Next-generation FC SANs: 2Gbps fabrics

Fibre Channel switches running at 2Gbps are just coming to market, paving the way for a transition to 2Gbps storage area networks.


Storage area networks (SANs) continue to evolve as their capabilities expand. The original Fibre Channel-based SANs were simple loop configurations based on the Fibre Channel-Arbitrated Loop (FC-AL) standard. As SANs got more sophisticated and required more scalability and functions, end users began moving to fabric-based switching.

Fabric switching solved many problems, but it also introduced new ones. Immature standards and different implementations among vendors resulted in interoperability issues and forced users into homogeneous, proprietary, and expensive SANs.

The latest movement is toward 2Gbps fabric switches based on interoperability standards and run at twice the speed of previous SANs. Switches based on standards provide heterogeneous capability that will reduce not just the management costs of running a SAN, but also the price of the components.

Benefits of open fabric

The new open fabric standard-Fibre Channel Switch Fabric 2 (FC-SW-2)-will be the foundation of new 2Gbps products. FC-SW-2 offers a number of features that will facilitate the use of 2Gbps Fibre Channel fabrics. For example,

FC-SW-2 defines a distributed name service that specifies the way in which switches communicate distributed name server information. FC-SW-2 also defines a distributed management server that allows users to manage fabric- connected devices from outside the fabric. Users can determine the topology of the network, for example, or find redundant links for fail-over use.

In addition, FC-SW-2 defines mechanisms for exchanging zoning information, which limits a device's view of the fabric to a subset of other devices. A group of drives might be visible only to Solaris servers, for instance, while NT servers see only another group of drives.

One feature not included in FC-SW-2 is a definition for implementing open trunking over multiple interswitch links (although vendor-specific methods are available). FC-SW-2 does include standard protocols for a single interswitch link via E_Ports; however, these protocols specify how E_Ports are to exchange fabric parameters such as the amount of buffer-to-buffer credit available from each side, the relevant time-out values, and the class of service supported. Users who want to take advantage of these FC-SW-2 protocols must use a single interswitch link. This requirement makes the 2Gbps speed especially important for maximizing throughput on the interswitch link and avoiding proprietary trunking schemes.

Ease of integration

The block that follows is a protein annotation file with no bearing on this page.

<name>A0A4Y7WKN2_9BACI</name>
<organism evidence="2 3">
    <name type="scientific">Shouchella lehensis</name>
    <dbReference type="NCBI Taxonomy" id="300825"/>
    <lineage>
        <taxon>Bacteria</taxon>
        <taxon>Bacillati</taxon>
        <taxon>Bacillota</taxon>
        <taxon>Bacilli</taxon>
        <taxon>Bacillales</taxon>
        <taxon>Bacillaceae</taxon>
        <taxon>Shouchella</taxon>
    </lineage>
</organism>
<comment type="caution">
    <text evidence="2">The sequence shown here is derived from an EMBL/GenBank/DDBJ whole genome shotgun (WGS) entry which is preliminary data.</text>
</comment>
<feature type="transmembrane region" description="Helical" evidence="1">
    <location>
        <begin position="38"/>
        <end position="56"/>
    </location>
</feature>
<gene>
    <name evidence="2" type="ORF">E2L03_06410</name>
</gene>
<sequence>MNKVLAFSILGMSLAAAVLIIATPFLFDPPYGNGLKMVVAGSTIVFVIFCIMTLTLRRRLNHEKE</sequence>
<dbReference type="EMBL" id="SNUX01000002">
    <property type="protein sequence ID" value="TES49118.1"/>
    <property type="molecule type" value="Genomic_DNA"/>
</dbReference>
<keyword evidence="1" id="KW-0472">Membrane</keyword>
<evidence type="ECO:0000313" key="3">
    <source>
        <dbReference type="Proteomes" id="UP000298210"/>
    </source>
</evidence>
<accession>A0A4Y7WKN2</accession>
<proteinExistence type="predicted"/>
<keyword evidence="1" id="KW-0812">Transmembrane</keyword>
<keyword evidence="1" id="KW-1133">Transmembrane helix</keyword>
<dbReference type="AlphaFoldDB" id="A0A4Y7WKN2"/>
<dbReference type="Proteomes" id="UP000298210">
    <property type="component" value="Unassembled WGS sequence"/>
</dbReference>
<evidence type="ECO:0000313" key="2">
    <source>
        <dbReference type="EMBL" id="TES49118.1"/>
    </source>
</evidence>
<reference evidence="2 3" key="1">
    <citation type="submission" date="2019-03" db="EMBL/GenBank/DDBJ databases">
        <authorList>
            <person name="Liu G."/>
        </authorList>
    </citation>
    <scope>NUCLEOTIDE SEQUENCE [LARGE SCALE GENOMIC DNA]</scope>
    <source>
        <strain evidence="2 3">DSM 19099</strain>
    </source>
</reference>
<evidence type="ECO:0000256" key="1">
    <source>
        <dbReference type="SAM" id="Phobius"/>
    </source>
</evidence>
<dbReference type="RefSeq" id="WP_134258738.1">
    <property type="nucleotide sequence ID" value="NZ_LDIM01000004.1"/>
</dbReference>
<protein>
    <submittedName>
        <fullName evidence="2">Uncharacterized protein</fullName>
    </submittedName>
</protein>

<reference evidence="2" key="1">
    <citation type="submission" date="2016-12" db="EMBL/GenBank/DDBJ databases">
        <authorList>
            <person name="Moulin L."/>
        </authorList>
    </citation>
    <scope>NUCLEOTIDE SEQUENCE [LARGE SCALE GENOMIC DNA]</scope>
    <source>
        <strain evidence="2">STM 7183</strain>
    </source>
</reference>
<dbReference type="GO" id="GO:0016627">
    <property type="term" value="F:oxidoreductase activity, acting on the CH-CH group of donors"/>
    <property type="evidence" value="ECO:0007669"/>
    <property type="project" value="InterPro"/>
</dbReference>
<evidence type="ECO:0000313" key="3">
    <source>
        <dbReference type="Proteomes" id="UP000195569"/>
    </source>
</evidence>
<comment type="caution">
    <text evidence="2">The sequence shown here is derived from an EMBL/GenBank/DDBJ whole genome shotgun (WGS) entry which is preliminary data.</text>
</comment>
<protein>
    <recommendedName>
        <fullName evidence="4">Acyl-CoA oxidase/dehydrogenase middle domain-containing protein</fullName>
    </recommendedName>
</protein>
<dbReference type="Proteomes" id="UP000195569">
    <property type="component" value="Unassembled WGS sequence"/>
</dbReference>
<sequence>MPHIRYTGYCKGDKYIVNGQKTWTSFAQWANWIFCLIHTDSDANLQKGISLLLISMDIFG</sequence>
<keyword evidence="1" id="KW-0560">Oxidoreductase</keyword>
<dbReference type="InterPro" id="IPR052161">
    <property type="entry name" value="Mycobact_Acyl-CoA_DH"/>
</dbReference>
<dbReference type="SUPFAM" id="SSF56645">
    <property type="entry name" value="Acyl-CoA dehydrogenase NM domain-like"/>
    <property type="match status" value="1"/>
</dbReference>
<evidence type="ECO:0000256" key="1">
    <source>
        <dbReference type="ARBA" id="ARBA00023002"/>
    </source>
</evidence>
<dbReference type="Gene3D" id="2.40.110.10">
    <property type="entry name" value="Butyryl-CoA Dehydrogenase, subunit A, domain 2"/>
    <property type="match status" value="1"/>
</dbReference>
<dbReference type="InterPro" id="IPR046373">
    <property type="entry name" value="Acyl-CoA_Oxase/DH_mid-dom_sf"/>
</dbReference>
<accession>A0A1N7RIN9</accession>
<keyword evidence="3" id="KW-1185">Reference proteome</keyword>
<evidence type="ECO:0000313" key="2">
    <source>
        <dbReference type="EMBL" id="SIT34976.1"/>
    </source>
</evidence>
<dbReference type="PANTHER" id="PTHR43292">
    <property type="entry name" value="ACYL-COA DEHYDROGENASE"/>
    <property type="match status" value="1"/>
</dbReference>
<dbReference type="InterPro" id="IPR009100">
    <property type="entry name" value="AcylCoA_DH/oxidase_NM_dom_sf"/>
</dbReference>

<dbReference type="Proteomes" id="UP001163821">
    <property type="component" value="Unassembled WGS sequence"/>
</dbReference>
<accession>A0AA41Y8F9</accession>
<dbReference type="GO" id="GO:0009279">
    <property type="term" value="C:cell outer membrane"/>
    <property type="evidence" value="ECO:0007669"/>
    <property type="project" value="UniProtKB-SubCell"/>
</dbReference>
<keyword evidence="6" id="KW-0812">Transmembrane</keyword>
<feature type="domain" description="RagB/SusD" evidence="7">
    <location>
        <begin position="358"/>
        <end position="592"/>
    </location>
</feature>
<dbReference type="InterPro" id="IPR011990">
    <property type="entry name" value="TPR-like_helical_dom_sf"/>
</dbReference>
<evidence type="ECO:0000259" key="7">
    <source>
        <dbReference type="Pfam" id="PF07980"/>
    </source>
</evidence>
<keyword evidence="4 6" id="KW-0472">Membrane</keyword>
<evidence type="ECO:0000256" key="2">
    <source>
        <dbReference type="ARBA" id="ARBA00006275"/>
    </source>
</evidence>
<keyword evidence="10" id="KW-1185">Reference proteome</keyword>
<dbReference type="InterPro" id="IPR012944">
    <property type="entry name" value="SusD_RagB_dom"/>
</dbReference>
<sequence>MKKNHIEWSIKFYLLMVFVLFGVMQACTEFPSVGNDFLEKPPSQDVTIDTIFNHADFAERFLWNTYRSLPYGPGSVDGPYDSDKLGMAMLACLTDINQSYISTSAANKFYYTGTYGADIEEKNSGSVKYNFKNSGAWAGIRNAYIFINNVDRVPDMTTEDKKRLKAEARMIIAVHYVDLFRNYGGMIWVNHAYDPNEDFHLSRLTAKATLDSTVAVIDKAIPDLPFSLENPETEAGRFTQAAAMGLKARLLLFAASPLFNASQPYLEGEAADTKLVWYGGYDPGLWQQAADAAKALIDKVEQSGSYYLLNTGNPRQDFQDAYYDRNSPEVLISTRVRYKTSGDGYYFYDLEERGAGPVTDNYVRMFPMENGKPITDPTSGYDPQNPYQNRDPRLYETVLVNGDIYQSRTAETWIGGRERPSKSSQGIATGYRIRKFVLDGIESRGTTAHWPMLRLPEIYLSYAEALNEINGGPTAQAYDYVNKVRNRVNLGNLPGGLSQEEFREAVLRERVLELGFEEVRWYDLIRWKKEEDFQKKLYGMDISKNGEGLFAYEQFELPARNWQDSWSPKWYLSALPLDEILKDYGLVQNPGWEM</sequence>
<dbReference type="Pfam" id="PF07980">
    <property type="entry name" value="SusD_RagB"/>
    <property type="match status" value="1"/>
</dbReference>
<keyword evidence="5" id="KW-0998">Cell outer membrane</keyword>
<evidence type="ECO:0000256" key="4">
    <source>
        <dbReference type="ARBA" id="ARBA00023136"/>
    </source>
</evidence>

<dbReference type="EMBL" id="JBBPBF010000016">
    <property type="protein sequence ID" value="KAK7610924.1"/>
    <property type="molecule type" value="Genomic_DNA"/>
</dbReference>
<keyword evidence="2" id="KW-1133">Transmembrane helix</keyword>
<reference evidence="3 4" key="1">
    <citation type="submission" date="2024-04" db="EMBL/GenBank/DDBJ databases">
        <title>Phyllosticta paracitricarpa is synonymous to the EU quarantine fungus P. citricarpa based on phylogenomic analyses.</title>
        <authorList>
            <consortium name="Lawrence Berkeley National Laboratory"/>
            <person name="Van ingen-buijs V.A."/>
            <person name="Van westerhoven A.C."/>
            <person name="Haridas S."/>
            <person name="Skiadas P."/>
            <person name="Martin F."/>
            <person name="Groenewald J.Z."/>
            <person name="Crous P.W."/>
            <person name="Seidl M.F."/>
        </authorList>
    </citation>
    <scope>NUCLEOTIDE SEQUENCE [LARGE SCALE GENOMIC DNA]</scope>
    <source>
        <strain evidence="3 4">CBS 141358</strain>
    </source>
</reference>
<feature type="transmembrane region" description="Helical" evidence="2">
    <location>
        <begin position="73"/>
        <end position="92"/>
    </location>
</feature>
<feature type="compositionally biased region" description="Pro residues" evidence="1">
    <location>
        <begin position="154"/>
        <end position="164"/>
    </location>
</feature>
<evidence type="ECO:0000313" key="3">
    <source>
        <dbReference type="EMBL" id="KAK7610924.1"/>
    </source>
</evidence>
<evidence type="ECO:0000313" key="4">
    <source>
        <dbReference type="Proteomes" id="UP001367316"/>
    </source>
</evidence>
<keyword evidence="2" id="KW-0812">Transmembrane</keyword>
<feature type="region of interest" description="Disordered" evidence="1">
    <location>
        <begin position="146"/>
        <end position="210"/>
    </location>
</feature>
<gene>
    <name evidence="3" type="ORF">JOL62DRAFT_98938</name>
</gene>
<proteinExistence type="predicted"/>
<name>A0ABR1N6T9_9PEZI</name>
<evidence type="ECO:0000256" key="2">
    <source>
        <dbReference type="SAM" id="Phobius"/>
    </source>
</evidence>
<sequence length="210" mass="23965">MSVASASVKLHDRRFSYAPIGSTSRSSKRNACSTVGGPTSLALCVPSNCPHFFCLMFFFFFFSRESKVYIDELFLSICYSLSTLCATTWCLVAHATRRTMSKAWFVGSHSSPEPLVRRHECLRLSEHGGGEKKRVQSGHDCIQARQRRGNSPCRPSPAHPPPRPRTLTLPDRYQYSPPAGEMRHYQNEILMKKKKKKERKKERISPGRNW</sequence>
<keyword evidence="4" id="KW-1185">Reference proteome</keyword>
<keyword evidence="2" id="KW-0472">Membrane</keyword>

By taking advantage of the Fibre Channel Industry Association's SANmark qualification and trademark licensing program, vendors of 2Gbps products will be able to ensure interoperability. The SANmark program is designed to ensure conformance to common network operations that promote heterogeneous Fibre Channel networks. Products that successfully complete the qualification program will carry the "SANmark" label.

At 2Gbps, Fibre Channel also continues the reliability and ease-of-use features that have helped make SANs viable across multiple cost/performance levels-from small systems to supercomputers. Specifically, Fibre Channel provides network features such as protocol multiplexing, as well as traditional channel features for simplicity, repeatable performance, and guaranteed delivery. The 2Gbps products will continue to use all of the existing Fibre Channel protocols to allow a seamless migration. No changes to drivers or Upper Layer Protocols (ULPs) are needed to take advantage of the improved performance of 2Gbps Fibre Channel.

Benefits of 2Gbps

2Gbps Fibre Channel promises a straightforward way to double SAN speeds, just as Gigabit Ethernet provided an easy transition to higher LAN speeds. This Fibre Channel upgrade also enables greater flexibility in configuring SANs for a wide range of applications and will be especially useful for managing 1.5Gbps high-definition video data.

In addition, with enhanced Fibre Channel standards on the horizon and third-party testing such as the SANmark program, interoperability is ensured for 1Gbps and 2Gbps products. These efforts support a Fibre Channel open fabric that offers investment protection for users upgrading to 2Gbps products. Users also have the opportunity to take advantage of a new modular connector that significantly increases port densities.

The benefits of 2Gbps Fibre Channel SANs and associated standards include